To prove that you live in California, you must present two documents that contain your California physical address. Both documents must show your first and last names and the same address that is listed on the driver license or identification card application.

If you use a PO Box, one document must have both the PO Box and physical (residence) address and one document may only contain the PO Box.

If your name does not appear on any residency documents, you may present a birth certificate, marriage certificate, domestic partner registration certificate, an adoption document or any court document to connect your relationship to a person whose name does appear on the residency documentation. For example, a minor may use a residency document showing their parent or legal guardian’s name, but they must also present a birth certificate proving their relation to the person listed on the residency documents. The name on the residency documents must match the name on the identity document used to show relation.

If the residency document reflects a name that differs from the identity document due to a name change (for example, marriage, divorce, or court order), additional name change documentation will be required as evidence of the name change. For example, a child may use residency documents with the mother’s name differing from the birth certificate by also presenting a marriage certificate and/or dissolution of marriage document showing the mother’s different last name, which is on the residency documents.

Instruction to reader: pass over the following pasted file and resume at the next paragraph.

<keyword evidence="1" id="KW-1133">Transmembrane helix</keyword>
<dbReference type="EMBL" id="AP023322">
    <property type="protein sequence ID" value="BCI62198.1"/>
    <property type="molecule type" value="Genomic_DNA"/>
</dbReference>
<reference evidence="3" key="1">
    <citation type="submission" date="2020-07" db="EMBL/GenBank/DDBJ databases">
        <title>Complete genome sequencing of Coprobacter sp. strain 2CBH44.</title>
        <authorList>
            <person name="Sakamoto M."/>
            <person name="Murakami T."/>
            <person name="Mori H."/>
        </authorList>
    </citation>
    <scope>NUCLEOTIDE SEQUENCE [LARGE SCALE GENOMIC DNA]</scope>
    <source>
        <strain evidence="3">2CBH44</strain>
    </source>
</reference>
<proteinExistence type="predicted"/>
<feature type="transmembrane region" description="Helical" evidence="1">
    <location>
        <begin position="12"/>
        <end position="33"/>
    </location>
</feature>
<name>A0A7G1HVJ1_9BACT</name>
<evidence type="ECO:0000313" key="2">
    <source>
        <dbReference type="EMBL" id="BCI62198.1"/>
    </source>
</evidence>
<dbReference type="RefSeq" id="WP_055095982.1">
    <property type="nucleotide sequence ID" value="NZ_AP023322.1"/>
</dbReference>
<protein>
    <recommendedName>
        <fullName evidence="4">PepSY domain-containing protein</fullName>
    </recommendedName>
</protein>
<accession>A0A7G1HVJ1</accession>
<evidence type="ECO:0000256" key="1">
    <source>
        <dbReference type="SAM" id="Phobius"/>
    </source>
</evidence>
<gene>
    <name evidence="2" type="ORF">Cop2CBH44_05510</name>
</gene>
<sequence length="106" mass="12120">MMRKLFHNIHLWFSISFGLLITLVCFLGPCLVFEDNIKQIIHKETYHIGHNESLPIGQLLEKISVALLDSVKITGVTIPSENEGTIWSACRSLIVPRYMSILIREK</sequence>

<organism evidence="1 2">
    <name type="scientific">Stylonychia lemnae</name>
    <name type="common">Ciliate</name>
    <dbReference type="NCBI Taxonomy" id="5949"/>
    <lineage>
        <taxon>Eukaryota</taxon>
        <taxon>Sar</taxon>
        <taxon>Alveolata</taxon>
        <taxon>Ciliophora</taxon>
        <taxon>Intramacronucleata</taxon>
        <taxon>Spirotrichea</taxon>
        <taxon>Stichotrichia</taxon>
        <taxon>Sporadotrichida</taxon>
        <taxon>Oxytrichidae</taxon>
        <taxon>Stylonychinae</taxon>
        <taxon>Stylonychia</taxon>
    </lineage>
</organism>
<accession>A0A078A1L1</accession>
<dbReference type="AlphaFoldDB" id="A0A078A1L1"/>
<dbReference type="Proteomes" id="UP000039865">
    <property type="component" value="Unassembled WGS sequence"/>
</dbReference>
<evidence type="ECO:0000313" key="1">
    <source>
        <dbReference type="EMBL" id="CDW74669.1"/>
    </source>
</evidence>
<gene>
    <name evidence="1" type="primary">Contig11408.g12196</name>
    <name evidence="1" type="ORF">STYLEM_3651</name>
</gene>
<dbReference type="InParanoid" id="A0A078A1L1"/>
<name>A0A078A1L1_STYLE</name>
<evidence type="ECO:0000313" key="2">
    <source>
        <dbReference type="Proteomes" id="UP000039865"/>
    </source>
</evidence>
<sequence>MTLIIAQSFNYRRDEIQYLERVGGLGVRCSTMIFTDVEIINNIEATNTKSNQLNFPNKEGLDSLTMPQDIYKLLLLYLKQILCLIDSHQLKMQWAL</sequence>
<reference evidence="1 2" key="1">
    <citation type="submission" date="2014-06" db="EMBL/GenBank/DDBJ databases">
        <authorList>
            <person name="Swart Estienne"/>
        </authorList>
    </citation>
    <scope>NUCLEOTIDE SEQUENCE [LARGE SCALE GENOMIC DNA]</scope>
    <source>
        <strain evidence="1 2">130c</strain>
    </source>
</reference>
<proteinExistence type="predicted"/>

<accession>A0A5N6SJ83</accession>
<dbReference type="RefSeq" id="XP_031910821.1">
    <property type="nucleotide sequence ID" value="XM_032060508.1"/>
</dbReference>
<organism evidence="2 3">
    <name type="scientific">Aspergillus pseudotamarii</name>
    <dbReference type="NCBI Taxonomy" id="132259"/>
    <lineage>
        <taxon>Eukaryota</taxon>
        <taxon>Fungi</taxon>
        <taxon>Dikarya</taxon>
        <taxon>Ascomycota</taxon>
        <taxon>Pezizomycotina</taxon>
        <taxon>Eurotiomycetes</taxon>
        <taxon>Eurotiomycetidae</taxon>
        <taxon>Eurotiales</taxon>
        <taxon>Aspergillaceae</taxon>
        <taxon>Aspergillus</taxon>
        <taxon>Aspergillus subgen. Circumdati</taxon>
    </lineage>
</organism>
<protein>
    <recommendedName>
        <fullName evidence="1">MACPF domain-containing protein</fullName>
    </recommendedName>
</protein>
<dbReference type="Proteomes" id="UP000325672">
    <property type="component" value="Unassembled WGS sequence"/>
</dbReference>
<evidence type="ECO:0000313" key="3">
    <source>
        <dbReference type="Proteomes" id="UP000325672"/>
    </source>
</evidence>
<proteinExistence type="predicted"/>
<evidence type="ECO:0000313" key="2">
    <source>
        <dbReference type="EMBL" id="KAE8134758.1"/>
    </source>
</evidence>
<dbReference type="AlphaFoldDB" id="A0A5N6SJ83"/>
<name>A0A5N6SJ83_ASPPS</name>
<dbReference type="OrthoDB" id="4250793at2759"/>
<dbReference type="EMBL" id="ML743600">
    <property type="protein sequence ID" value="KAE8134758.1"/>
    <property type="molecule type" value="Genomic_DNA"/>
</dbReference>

The following documents can be used as proof of your California residency:

  • Rental or lease agreement with the signature of the owner/landlord and the tenant/resident
  • Deed or title to residential real property
  • Mortgage bill
  • Home utility bill (including cellular phone)
  • School documents issued by a public or private primary, secondary, or post-secondary institution, college, or university that includes the applicant’s date of birth (If using a foreign school document, it must be sealed by the school and include a photograph of the applicant at the age the record was issued.)
  • Medical documents
  • Employment documents
  • Insurance documents, including medical, dental, vision, life, home, rental or vehicle
  • Tax return (either Internal Revenue Service [IRS] or California Franchise Tax Board [FTB])
  • Change of Address confirmation by the U.S. Postal Service
  • Property tax bill or statement
  • Faith-based document that includes the name and address of the organization
  • Records from any state or national bank, state or federal savings association, trust company, industrial loan company, state or federal credit union, or any institution or entity that has issued a credit card